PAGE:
The utility is losing $100,000 in revenue each day that the lines are down. Conditions have remained unsafe for repair crews to work on the power lines.

Q: Have the fires damaged the dams?

Bonnie Milligan has a big voice.

And in the Oregon Shakespeare Festival musical, Head Over Heels, she does a lot of belting. That’s the loud, powerful, high singing associated with performers like Christina Aguilera, Mariah Carey and Whitney Houston.

The problem is, it’s been a smoky summer in the Pacific Northwest. Wildfires have had communities from Eastern Washington to Portland to Northern California gasping through days and weeks of poor air quality.

And belting and smoke don’t mix.

Air quality is classified as good Monday morning and visibility improved in cities along Interstate 84 and throughout the Willamette Valley after smoke from numerous fires funneled down the Columbia River Gorge.

The smoke moved in quickly. Satellite imagery from MODIS shows that it took about 24 hours for Oregon and Washington to be completely covered.

For Fire Crews in Chelan, Safety Is Top Priority

Aug 23, 2015

Fire crews Saturday had an easier time with wind in North Central Washington. That meant it was easier to fight the Chelan Complex. It also meant the area had unhealthy levels of smoke.

Smoke continued to rise from a smoldering fire a few feet away from a mobile home on Lake Chelan. Helicopters dipped water from the lake and dumped it onto hot spots. The area is still under a mandatory evacuation order. The fire, called First Creek, is two percent contained.

The Canyon Creek Complex near John Day is still growing, but shelters are closing up and people are heading home after days away.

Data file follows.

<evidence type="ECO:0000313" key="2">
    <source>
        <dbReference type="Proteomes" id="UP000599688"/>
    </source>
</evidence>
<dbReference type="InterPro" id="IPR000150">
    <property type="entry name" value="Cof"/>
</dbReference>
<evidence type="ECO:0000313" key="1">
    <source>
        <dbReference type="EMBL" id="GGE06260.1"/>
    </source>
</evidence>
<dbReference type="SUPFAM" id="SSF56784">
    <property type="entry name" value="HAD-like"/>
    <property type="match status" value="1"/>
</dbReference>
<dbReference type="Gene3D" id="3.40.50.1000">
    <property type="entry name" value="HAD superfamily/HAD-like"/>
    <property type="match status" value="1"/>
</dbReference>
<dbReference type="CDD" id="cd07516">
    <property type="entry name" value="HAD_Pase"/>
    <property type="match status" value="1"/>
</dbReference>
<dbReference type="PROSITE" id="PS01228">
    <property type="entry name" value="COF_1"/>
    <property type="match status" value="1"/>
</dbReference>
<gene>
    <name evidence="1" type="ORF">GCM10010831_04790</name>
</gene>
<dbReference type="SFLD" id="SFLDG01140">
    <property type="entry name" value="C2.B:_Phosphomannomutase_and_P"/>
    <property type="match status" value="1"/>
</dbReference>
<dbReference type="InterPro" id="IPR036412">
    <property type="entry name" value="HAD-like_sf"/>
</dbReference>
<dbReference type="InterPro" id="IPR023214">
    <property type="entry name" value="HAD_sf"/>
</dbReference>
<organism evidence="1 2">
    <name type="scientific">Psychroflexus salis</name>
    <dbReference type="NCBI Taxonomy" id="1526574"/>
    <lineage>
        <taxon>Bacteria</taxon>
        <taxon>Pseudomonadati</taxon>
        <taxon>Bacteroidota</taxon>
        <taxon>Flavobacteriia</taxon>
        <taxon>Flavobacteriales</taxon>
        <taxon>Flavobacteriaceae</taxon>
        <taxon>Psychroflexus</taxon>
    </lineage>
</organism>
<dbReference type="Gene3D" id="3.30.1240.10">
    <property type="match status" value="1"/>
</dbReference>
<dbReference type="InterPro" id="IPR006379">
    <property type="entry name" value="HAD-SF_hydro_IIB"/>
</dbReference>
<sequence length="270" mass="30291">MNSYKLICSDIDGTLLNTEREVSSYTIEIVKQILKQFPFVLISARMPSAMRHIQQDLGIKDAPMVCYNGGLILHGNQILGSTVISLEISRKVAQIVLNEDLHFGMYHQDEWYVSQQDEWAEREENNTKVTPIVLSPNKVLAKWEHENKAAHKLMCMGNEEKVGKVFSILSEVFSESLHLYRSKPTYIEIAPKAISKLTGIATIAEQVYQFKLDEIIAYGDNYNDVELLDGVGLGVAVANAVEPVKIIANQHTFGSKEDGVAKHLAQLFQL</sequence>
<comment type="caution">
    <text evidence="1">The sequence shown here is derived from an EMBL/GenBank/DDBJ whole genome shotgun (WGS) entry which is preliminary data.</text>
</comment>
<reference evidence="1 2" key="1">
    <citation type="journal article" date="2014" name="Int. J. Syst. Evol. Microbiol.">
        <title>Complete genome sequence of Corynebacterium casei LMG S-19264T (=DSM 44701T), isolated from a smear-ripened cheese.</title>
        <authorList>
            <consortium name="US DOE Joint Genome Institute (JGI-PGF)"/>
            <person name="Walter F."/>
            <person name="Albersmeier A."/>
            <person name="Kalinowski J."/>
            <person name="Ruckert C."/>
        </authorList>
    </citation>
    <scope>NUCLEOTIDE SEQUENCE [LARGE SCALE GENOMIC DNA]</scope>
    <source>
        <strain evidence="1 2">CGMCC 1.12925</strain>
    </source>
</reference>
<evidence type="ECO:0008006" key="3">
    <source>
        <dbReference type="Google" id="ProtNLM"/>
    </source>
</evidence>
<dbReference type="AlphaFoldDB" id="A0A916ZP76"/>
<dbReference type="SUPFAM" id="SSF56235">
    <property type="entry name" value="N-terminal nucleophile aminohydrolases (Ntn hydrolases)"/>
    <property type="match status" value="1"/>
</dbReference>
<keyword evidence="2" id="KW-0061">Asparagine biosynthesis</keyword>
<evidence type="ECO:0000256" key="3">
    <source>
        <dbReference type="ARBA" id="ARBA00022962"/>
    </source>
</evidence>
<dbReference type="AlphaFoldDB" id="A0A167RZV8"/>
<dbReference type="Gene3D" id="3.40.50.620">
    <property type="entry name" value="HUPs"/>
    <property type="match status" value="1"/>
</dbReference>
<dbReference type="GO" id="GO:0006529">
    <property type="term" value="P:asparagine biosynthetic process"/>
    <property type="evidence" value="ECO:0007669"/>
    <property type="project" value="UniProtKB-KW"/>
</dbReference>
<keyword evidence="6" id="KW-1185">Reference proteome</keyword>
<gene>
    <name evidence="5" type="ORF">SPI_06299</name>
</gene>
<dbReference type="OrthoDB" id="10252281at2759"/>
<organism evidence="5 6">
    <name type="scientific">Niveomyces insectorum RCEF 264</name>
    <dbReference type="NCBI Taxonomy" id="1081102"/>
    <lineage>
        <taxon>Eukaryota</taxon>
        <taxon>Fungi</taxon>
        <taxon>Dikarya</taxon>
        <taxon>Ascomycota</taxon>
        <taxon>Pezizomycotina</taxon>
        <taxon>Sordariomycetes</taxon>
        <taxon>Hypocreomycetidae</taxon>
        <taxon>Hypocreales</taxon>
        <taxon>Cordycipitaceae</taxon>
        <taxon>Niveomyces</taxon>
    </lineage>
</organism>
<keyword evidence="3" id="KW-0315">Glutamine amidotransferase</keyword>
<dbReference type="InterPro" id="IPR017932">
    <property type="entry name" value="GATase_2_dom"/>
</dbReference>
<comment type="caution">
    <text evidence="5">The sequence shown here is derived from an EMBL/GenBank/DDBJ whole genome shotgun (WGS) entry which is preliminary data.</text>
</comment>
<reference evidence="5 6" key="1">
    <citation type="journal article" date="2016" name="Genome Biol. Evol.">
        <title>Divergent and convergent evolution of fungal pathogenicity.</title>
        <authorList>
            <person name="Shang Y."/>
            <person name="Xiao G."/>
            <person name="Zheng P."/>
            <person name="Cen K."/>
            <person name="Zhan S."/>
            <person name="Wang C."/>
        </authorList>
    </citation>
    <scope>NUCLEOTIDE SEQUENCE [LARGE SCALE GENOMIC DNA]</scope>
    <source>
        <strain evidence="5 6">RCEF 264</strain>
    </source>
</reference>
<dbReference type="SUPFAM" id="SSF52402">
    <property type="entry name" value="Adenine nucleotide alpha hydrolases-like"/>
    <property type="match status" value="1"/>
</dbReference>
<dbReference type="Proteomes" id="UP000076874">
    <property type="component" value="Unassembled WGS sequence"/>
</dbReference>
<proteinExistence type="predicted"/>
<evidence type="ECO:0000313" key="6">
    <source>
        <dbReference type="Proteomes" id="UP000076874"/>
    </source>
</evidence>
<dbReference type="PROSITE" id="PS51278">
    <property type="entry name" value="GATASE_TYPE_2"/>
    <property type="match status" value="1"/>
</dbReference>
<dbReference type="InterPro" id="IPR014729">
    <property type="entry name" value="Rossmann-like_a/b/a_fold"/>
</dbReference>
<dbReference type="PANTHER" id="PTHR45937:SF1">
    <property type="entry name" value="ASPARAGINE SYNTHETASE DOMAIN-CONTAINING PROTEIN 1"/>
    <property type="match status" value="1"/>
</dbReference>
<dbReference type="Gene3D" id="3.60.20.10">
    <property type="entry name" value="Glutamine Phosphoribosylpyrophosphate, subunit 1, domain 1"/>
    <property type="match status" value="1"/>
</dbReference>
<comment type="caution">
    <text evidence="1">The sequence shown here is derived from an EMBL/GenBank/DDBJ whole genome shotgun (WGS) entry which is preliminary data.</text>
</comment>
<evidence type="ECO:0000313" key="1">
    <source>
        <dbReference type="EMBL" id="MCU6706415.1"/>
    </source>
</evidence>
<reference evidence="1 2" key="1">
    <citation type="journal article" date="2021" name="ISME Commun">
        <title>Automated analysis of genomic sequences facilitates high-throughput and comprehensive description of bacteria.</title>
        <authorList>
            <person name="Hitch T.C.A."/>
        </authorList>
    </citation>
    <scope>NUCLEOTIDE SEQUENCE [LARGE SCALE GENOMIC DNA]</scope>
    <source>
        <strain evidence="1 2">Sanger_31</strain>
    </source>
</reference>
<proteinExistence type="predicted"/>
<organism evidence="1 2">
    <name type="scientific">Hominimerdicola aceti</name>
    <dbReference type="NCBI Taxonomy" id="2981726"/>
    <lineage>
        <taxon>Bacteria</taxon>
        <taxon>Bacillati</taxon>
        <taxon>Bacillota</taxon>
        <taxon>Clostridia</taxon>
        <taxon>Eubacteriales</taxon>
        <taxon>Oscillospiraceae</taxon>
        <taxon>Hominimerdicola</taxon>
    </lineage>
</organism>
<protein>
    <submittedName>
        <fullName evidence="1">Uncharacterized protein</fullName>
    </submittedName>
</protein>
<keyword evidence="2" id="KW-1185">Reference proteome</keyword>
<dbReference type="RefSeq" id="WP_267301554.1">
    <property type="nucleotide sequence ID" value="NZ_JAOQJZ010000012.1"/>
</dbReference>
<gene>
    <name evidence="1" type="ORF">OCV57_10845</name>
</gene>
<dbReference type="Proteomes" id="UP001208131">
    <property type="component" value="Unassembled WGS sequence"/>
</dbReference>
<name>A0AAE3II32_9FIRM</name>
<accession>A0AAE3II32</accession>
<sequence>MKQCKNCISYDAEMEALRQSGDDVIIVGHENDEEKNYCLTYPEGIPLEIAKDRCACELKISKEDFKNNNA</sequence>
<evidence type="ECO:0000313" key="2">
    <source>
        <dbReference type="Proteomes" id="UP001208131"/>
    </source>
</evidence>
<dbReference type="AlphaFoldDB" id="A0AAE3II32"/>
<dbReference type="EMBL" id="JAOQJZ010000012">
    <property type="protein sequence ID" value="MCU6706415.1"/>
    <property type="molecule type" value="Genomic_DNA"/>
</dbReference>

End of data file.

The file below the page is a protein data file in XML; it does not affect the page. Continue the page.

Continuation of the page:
By Sunday morning, the blaze had grown to more than 69,000 acres. Fire officials say a lot of that was strategic – they’re burning land with controlled blazes to funnel the fire into an area that was burned three years ago.

The Grant County Sheriff’s Office says 39 homes have been destroyed in the fire so far.

Still, many evacuation alerts have been downgraded and people are returning to their homes after days away.

The Oregon Transportation Commission adopted new rules Friday requiring railroads to increase the amount of information they share with state officials. Months in the making, the rules come in response to concerns over the state’s readiness for oil train spills and fires.

Emergency responders will now get immediate notification from railroads for incidents involving hazardous materials. Those notifications include information about the type, quantity and placement of any materials on the train.

More Than 875K Acres Burning Across The Northwest

Aug 21, 2015

President Obama declared a state of emergency Friday for Washington state, where several wildfires are burning uncontained.

More than 875,000 acres are now burning across the Pacific Northwest, as more than 9,200 firefighters and support personnel are working to protect homes and save lives.

Currently, the top fire in the region is the Okanogan Complex, burning in north central Washington. Fire officials said mandatory evacuations are in place for the town of Tonasket, where about 1,000 people live.